As the moon broke through the mist did clear. Only briefly. When it rose again it was in earnest. The river channel was filled and the mist rose higher than the fields. With everything dewy I admitted defeat after three and a half hours. If this weather pattern holds then I think the misty river will be a feature every night. Time for a change.

On the way home I contemplated my next move as I watched the air temperature reading drop below 5, but couldn't think of one that appealed. Winding my way across the flatlands I was surprised to see a pair of roe deer bound across the road and away as I've never encountered them in the area before. There must be all sorts of wildlife around us that we aren't aware of.

Tuesday, October 06, 2009

On the road again

With a heavy heart I headed for the garage to pick up my car. I had that feeling that reminded me of being summoned for a reprimand at school, knowing punishment was coming but not what form it would take. I entered the office and asked if the car was sorted. It was. I got my wallet out. "Twenty three pounds fifty, please." Was I dreaming? The plastic was put away and I fumbled through the notes. "I'll see if I've got the cash." "Twenty quid for cash." "I've got the cash!" I drove home with a spring in my step (if that's possible), a plan already hatching.

A perfect autumnal day wouldn't be completely wasted. It had started chilly then warmed, but with a suggestion of coolness, as the sun rose higher in the windless sky. A curry was thrown in the microwave and the tackle sorted out. I'd respooled with fresh 30lb Power Pro over the weekend because the level was getting low on the spools. More leads had been moulded and a few were put in the lead bag. The PVA tub had been topped up. I was ready to rock.

The drive across the flatlands was done with the low sun behind me, its warm rays giving the trees an even more golden hue. Fields were ploughed and harrowed, in some next year's crops were already sprouting. It's the ever changing nature of the British countryside and it's weather that's so special. We moan about the rain, or the sun, or the cold, but that's what makes the glorious days even more memorable. I'd been reading about Chris and Sue Harris decamping to Belize to live their dream on a Caribbean beach and wondered why anyone would want to move there when they'd lived in rural Norfolk. Nowt so queer as folk. Especially folk who like making money.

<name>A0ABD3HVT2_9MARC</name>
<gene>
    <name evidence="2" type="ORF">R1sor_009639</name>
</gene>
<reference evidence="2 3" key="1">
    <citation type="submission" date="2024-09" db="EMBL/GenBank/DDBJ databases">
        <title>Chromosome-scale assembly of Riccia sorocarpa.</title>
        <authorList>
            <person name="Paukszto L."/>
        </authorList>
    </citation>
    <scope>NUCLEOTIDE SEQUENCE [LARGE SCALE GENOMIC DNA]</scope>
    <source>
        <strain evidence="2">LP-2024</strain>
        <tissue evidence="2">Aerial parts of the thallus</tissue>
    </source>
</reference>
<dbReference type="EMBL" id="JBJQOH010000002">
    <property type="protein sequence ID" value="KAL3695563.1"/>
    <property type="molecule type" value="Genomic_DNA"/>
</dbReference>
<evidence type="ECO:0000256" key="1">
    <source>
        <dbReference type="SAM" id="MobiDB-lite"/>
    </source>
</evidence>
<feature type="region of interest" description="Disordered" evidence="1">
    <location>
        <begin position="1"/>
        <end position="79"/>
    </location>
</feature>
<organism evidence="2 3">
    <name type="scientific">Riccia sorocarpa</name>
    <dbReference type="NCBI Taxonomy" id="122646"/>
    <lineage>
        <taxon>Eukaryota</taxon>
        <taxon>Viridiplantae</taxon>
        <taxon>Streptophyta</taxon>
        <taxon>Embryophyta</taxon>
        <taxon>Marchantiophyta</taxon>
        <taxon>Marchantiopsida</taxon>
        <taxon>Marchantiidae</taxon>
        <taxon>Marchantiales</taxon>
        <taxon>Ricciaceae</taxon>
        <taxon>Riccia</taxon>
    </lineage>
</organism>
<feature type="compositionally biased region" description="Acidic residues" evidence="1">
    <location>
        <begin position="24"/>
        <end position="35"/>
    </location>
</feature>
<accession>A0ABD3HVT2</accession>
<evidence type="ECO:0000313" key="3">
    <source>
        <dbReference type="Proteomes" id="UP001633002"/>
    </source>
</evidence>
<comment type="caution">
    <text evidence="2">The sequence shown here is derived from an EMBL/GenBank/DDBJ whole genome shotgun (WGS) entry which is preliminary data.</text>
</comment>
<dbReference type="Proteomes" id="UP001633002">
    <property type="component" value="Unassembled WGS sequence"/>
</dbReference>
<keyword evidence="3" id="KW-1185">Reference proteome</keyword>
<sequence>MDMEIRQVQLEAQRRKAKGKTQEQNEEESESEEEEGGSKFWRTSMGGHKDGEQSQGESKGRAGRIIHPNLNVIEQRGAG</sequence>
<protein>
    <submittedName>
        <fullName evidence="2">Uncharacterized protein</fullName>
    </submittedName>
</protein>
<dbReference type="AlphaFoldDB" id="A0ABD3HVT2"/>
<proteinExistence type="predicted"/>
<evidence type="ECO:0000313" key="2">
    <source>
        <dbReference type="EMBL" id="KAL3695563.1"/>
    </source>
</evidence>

A big old moon was low on the horizon as I made my way to the bend. Passing the swim I ended the session in last time out I noted that it was miles away from the feature I thought I'd been fishing to! That's the trouble with moving after dark on stretches you don't know well. This was about half way to my intended swim, I'd just make it in time to rig up fresh baits and cast out before dark. With the heat gone from the now set sun the bunny suit was most welcome.

The river was up a midge's, and slightly tea-stained. Two big bags of pellets were used and the baits would be left for at least an hour before recasting. Right on cue the upstream rod commenced nodding. A good scrap ensued and an seven and a half pounder was returned. While I was rebaiting the single crab Pellet-O I heard a couple of clicks from the downstream Baitrunner. Looking round I saw the rod tip nodding. Two more clicks and I picked the rod up to lean into the fish. Except I leant into nothing. No fish. No rig. Cut off straight away. I knew there was something snaggy in that part of the swim but thought I had cast away from it. The upstream rod was cast out and I retackled.

The moon yesterday

Another hour passed. The moon had shrunk as it rose higher and it was beginning to shine through the trees lighting up patches of leaves as it did so. I was just thinking that the mist on the water would put paid to any more action when the upstream rod pulled down and the rod butt shifted on the sand. Another lively fight from a slightly smaller barbel. While rebaiting I noticed the hook had opened slightly. I swapped the rig for on that would take a five pellet snake.

There was an ever so light breeze swirling the mist which was growing thicker and lowering my confidence. The moon was high above the trees now and casting stark shadows. Then the upstream rod bounced again. This third fish was smaller still, not by much and still able to give a good account of itself in the deep pool.

I think the mist was affecting the camera's focusing

The downstream rod was only indicating chub bites. One time the boilie came back chomped in half. My toes started to cool down. At half past ten I packed the gear away and walked up the bank into the field, hung with a low mist glowing in the moonlight. In the second field there was no mist and the river there had none either. I don't know why but it was interesting for future visits. Back in the car it was obvious why the tootsies were cold. The thermometer was reading a mere 6.5. Time to put my fishing thermometer in the rucksack - so I can depress myself watching the temperature falling after dark!

Monday, October 05, 2009

Fame at last

Leafing through the Tackle and Guns trade magazine that arrived today I noticed Shimano must have taken me on as a consultant by telepathy!

I don't know where they get the idea these small Baitrunners are good for deadbaiting though.